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Wells Fargo Bank, N.A. v. Ahmed

April 1, 2010


On appeal from the Superior Court of New Jersey, Chancery Division, Somerset County, Docket No. F-9635-08.

Per curiam.


Submitted March 17, 2010

Before Judges Graves and J. N. Harris.

Plaintiff Wells Fargo Bank, N.A., trustee for Carrington Mortgage Loan, Trust Series 2006-NC5 Asset-Backed Pass Through Certificates (Wells Fargo), successfully persuaded the Chancery Division to undo a Sheriff's sale because its bidding agent made a colossal blunder by following the written instructions of its attorney. Instead of bidding up to an authorized maximum of $629,800 to protect its principal's investment in a foreclosed mortgage, Wells Fargo's agent mistakenly thought it was limited to a bid of only $63,000, to which it stubbornly upheld throughout the Sheriff's sale. Appellant George Chukrallah also attended the Sheriff's sale, bid against several other interested buyers, and acquired the foreclosed property for just $382,000. A mere three days later, when Wells Fargo's attorney finally realized what had transpired at the Sheriff's sale, it immediately initiated efforts to obtain equitable relief in the Chancery Division. Following the upending of the Sheriff's sale, Chukrallah appeals. Because we cannot detect an abuse of discretion in the deployment of her equitable arsenal, we affirm the action of Judge Harriet E. Derman.

Wells Fargo initiated this action on March 10, 2008, seeking foreclosure relief because of a default in a note for $689,400, secured by real property located in Franklin Township. Final judgment for $746,187.03 was entered in Wells Fargo's favor on January 5, 2009, and a writ of execution was issued to facilitate the sale of the real property by the Somerset County Sheriff. The Sheriff's sale was duly scheduled for March 10, 2009 and all appropriate notices of the sale were published.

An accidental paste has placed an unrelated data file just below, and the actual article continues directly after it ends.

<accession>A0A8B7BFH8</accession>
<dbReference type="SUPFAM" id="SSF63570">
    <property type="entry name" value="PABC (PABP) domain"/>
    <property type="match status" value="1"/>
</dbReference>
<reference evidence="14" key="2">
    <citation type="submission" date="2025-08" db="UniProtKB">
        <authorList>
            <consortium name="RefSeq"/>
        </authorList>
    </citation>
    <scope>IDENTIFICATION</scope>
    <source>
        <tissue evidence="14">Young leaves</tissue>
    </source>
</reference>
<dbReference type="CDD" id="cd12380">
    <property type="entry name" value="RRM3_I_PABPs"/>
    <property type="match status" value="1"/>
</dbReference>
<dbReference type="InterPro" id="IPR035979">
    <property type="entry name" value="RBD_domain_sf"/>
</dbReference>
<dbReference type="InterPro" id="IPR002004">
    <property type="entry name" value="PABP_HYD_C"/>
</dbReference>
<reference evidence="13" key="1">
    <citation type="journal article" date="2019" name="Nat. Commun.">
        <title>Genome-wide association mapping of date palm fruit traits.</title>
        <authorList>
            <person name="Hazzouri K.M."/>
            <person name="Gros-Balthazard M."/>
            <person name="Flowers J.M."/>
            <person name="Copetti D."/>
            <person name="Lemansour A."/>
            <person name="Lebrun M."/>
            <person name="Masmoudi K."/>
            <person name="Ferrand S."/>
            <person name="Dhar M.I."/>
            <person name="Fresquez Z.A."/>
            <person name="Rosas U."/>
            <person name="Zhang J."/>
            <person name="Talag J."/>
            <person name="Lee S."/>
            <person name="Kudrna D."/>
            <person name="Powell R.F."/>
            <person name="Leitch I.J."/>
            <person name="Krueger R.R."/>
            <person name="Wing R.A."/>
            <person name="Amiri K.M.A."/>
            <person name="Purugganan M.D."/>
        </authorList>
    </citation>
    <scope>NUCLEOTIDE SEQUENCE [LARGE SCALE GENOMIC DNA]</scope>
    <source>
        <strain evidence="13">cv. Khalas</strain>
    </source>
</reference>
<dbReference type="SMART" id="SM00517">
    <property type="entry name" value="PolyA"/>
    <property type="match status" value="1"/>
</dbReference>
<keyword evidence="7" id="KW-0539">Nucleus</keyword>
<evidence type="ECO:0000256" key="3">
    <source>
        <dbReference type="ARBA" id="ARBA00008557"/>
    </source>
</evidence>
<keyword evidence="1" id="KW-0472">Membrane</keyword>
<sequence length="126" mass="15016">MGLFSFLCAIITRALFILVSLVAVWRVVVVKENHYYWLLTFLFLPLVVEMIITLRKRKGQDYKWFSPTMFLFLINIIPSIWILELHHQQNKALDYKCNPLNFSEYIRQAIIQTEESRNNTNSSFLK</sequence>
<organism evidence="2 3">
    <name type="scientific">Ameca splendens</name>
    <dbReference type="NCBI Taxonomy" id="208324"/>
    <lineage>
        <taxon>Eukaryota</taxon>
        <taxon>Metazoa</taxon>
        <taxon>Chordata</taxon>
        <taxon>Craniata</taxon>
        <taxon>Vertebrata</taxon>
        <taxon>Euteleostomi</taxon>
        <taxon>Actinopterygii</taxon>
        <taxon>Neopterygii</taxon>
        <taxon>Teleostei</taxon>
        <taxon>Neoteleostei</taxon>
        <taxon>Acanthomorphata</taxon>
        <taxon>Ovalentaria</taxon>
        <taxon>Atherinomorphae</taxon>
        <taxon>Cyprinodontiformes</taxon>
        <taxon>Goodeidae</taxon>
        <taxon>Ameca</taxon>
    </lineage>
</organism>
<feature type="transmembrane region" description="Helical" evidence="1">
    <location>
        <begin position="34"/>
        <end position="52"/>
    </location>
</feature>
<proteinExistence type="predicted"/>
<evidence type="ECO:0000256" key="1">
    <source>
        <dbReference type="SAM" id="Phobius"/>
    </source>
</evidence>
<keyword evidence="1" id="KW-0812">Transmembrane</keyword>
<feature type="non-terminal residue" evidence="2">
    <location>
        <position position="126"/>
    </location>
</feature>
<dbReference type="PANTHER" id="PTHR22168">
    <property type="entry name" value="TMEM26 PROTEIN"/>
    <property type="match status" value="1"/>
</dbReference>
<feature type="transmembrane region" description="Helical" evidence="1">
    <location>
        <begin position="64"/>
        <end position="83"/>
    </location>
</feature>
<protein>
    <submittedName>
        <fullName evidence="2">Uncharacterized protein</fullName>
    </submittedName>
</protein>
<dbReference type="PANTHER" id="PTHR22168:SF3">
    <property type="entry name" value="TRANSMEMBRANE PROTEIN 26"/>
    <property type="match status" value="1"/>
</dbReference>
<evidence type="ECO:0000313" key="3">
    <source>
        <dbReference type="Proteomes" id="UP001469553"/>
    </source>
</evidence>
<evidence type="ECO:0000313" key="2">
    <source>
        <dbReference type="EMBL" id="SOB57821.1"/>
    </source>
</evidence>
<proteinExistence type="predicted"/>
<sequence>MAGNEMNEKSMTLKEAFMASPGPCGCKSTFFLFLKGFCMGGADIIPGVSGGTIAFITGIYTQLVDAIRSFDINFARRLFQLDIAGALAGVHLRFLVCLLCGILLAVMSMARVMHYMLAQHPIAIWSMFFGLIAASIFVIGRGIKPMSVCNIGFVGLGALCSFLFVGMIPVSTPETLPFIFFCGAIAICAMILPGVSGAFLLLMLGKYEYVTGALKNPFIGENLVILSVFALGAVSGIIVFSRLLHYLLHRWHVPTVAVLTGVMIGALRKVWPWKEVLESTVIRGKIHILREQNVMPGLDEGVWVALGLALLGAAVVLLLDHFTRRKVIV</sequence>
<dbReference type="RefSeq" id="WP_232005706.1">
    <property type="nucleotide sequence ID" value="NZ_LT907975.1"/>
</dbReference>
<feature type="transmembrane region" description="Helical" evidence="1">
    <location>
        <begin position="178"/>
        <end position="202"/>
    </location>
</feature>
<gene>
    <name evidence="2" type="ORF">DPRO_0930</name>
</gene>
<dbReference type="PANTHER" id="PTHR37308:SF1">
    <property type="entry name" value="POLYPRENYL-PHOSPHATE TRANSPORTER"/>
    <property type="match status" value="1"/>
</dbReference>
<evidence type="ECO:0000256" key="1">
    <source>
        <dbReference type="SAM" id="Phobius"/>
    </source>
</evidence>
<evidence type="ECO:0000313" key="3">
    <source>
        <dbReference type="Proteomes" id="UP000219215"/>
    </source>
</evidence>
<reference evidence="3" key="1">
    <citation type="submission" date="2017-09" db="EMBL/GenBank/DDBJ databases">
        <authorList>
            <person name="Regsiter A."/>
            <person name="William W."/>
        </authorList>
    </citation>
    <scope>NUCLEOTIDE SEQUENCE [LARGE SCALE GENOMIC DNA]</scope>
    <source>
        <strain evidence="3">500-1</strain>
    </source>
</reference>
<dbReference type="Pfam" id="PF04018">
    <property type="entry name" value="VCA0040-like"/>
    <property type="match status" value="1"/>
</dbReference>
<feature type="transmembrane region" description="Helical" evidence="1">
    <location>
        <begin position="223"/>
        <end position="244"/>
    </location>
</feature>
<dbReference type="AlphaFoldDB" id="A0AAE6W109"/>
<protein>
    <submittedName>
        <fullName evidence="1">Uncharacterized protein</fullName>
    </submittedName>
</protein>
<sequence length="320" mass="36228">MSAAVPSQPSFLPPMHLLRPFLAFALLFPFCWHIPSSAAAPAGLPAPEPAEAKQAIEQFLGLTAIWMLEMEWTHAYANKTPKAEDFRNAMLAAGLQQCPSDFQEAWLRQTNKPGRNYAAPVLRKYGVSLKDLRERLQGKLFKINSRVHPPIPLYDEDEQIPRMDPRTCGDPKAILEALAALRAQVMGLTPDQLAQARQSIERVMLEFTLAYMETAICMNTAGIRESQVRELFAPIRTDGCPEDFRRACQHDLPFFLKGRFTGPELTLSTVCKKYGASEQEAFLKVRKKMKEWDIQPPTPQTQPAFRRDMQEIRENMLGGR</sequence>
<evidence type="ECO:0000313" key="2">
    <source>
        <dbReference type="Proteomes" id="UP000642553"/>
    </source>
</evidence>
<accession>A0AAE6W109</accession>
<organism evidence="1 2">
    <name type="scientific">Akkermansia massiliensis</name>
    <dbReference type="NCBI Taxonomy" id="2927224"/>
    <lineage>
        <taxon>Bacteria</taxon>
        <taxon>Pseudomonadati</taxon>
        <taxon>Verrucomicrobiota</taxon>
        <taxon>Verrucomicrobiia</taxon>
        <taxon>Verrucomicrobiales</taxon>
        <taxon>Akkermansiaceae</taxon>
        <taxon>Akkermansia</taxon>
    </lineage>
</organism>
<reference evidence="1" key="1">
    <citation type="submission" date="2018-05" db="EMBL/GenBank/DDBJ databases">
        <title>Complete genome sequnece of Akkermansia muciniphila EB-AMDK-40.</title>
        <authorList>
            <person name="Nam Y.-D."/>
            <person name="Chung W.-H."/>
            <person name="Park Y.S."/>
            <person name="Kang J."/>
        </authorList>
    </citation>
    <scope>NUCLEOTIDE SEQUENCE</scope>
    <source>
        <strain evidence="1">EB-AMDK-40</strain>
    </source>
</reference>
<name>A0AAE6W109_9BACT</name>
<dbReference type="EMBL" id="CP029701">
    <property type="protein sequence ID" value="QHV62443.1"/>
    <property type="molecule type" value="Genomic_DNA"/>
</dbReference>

In anticipation of the Sheriff's sale, a representative of Wells Fargo emailed instructions to its attorney authorizing "a specified bid in the amount of $629,800."*fn1 For reasons described by Wells Fargo's attorney as "mistake, inadvertence, and/or excusable neglect," it sent written instructions to an authorized bidding agent that "contained a scrivener's error" indicating a maximum bid of only $63,000. At oral argument, Wells Fargo's attorney repeatedly referred to the slip-up as simply a "key stroke error."*fn2

Chukrallah attended the March 10, 2009 Sheriff's sale ready to bid; he was in possession of a cashier's check for $81,000, prepared to pay a deposit for the real property should he succeed in being the highest bidder. There, he observed Wells Fargo's agent, and listened as the agent informed the attendees that his maximum bid would be $63,000. Chukrallah claims that the agent was questioned by a number of other bidders whether the $63,000 amount was correct. Assured that this figure was correct, the bidding process commenced with an opening amount of $100. Over one hundred bids later, Chukrallah was declared the successful bidder at $382,000. He paid the Sheriff's representative the required deposit of $81,000 with his cashier's check.*fn3 On March 20, 2009, Chukrallah delivered the balance of $301,000 to the Sheriff, which he claimed was obtained partly from refinancing his existing real property and from borrowing the remaining $150,000 from his brother. Chukrallah's exact costs of these borrowings, if any, were not calculated and do not appear in the record.